Retailers have been decimated with the rise of e-commerce. Hardly a week goes by without news of another global brand–American Apparel, Radio Shack, Blockbuster–or local legend–Jacob, Jean Machine, Danier, HMV–shuttering its doors.

I won’t attempt to over-simplify the issue since there are many causes (increased global competition, lower margins, decreasing mall traffic, etc.), but the unwavering truth is this: retailers that fail to innovate become obsolete.

Consumers can now buy almost anything that they can find in a store from the comfort of their couches. So, in this new landscape, how can retailers convince shoppers to venture out of their homes?

Well, the answer is that retailers shouldn’t be competing with themselves. There is no need and no expectation for the brick-and-mortar store to offer the same conveniences provided by their e-commerce offerings. Instead, they need to see their store(s) as another channel that should offer a different–yet complimentary–experience.

There are two approaches for retailers to accomplish this:

1. Introduce technology to simplify and amplify the shopping experience.

Shoppers are looking for a unified experience. There is now an expectation that the shopping experience they begin on one device will be continued onto the next. For example, if I start to fill my cart while shopping on my iPhone and then want to check out from my desktop, I expect that all my selections will remain in my cart as I make that shift. The next step is to be able to take this concept from digital and apply it to the physical world.

Experiential activations infused with technology can provide solutions to bridge this divide. A few example include:

This is in no way an exhaustive list; there are a number of exciting startups testing really interesting technology offerings for the retail sector to deliver customers an enhanced experience and retailers with a wealth of customer data.

2. Shift objectives from ROI to ROE (return on experience).

We know that sales are the lifeblood of any company. However, in today’s landscape brands need to consider shifting the purpose of traditional storefronts from sales outlets to experience centres to remain relevant.

A handful of retailers are already making the shift through the “concept” of a concept store.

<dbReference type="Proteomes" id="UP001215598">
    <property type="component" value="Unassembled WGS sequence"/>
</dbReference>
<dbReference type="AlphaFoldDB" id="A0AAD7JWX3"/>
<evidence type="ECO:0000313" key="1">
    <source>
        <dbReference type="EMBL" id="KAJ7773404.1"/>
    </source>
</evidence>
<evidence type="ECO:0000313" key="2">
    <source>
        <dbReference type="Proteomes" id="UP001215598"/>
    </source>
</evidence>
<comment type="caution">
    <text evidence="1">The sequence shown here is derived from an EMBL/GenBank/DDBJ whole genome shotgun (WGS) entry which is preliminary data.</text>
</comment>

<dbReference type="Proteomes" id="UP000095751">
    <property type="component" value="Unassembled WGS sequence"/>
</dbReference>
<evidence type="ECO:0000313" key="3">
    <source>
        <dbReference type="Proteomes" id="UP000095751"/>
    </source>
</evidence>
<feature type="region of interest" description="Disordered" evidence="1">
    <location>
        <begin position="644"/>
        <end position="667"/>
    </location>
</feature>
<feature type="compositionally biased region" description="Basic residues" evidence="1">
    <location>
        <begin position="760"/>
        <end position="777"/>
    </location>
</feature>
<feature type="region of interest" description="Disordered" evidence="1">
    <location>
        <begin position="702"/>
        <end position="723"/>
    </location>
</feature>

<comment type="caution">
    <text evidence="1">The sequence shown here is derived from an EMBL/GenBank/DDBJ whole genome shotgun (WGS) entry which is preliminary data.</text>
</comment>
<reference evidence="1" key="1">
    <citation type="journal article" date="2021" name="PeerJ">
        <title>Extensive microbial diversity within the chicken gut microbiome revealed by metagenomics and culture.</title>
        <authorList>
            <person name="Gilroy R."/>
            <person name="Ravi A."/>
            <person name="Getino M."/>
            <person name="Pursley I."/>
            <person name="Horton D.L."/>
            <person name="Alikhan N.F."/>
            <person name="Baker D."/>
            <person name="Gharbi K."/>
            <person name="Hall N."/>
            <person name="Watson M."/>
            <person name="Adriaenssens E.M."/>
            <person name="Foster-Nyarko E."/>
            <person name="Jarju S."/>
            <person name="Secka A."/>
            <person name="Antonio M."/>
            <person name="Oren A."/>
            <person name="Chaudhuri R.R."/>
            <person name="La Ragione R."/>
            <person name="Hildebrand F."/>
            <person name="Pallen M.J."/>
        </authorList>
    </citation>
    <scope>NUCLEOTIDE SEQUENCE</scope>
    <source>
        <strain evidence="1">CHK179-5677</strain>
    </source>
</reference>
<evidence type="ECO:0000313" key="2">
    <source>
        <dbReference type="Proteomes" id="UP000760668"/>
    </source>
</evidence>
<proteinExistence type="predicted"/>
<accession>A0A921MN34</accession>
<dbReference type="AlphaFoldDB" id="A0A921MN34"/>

One such example is Canada’s own lululemon athletica. The “lululemon lab” offers products that can’t be found in its regular stores or online, but also serves as community centres for the type of lifestyle the brand promotes.

lululemon’s approach to concept stores offers an opportunity to engage with its customers in a more fulsome, less transactional manner. Rather than exchanging a few words while printing out a receipt, an employee or brand ambassador can spend more than an hour with a customer over a yoga class or a coffee (both offered at lululemon lab).

This time provides an invaluable opportunity to gather intel on how a customer interacts with the brand. Has she chosen the optimal tights best suited for her vinyasa class? How does he style his ABC pant when he meets his friend for coffee? From a broader perspective, the idea of a concept store also provides insight into how the brand’s lifestyle needs to adapt and shift to remain relevant and trendy.

Furthermore, the concept store affords brands opportunities to play and take risks. These outlets can be positioned as a testing grounds to experiment with new products and services, retail design, technologies or event programs that, if proven successful, can be rolled out more broadly.

By creating a richer experience for customers, retailers are able to forge stronger connections with them and learn more about them in the process. That said, as retailers add more to their brick-and-mortar stores, it is important that they maintain a laser focus on the needs of those customers. Technology and brand-halo experiences are merely the vehicle.

It is the retailer’s insights and understanding of the customer’s needs and passions of their audience that will continue to drive customer loyalty and brand love.

Authored by: Jamie Shulman